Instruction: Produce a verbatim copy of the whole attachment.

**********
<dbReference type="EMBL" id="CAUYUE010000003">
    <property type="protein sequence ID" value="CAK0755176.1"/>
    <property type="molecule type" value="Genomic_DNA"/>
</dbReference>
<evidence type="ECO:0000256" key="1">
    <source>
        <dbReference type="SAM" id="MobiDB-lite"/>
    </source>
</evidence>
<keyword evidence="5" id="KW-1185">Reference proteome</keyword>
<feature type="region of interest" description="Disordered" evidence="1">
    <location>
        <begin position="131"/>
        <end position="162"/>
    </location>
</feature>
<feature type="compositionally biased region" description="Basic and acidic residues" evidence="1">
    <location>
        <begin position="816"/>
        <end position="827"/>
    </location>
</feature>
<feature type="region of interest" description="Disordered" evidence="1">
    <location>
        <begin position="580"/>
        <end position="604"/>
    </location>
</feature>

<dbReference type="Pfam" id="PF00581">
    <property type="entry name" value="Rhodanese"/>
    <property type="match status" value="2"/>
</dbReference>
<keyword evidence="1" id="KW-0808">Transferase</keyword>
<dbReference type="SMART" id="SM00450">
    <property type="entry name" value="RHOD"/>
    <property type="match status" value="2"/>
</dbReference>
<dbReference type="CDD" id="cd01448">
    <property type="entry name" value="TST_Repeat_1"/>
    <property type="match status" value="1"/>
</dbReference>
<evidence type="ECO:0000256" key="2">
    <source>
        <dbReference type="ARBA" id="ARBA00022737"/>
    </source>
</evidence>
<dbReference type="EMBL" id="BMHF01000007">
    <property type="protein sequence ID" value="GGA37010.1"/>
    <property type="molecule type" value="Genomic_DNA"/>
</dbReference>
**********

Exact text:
<dbReference type="EMBL" id="CAUYUE010000003">
    <property type="protein sequence ID" value="CAK0755176.1"/>
    <property type="molecule type" value="Genomic_DNA"/>
</dbReference>
<evidence type="ECO:0000256" key="1">
    <source>
        <dbReference type="SAM" id="MobiDB-lite"/>
    </source>
</evidence>
<keyword evidence="5" id="KW-1185">Reference proteome</keyword>
<feature type="region of interest" description="Disordered" evidence="1">
    <location>
        <begin position="131"/>
        <end position="162"/>
    </location>
</feature>
<feature type="compositionally biased region" description="Basic and acidic residues" evidence="1">
    <location>
        <begin position="816"/>
        <end position="827"/>
    </location>
</feature>
<feature type="region of interest" description="Disordered" evidence="1">
    <location>
        <begin position="580"/>
        <end position="604"/>
    </location>
</feature>

<dbReference type="Pfam" id="PF00581">
    <property type="entry name" value="Rhodanese"/>
    <property type="match status" value="2"/>
</dbReference>
<keyword evidence="1" id="KW-0808">Transferase</keyword>
<dbReference type="SMART" id="SM00450">
    <property type="entry name" value="RHOD"/>
    <property type="match status" value="2"/>
</dbReference>
<dbReference type="CDD" id="cd01448">
    <property type="entry name" value="TST_Repeat_1"/>
    <property type="match status" value="1"/>
</dbReference>
<evidence type="ECO:0000256" key="2">
    <source>
        <dbReference type="ARBA" id="ARBA00022737"/>
    </source>
</evidence>
<dbReference type="EMBL" id="BMHF01000007">
    <property type="protein sequence ID" value="GGA37010.1"/>
    <property type="molecule type" value="Genomic_DNA"/>
</dbReference>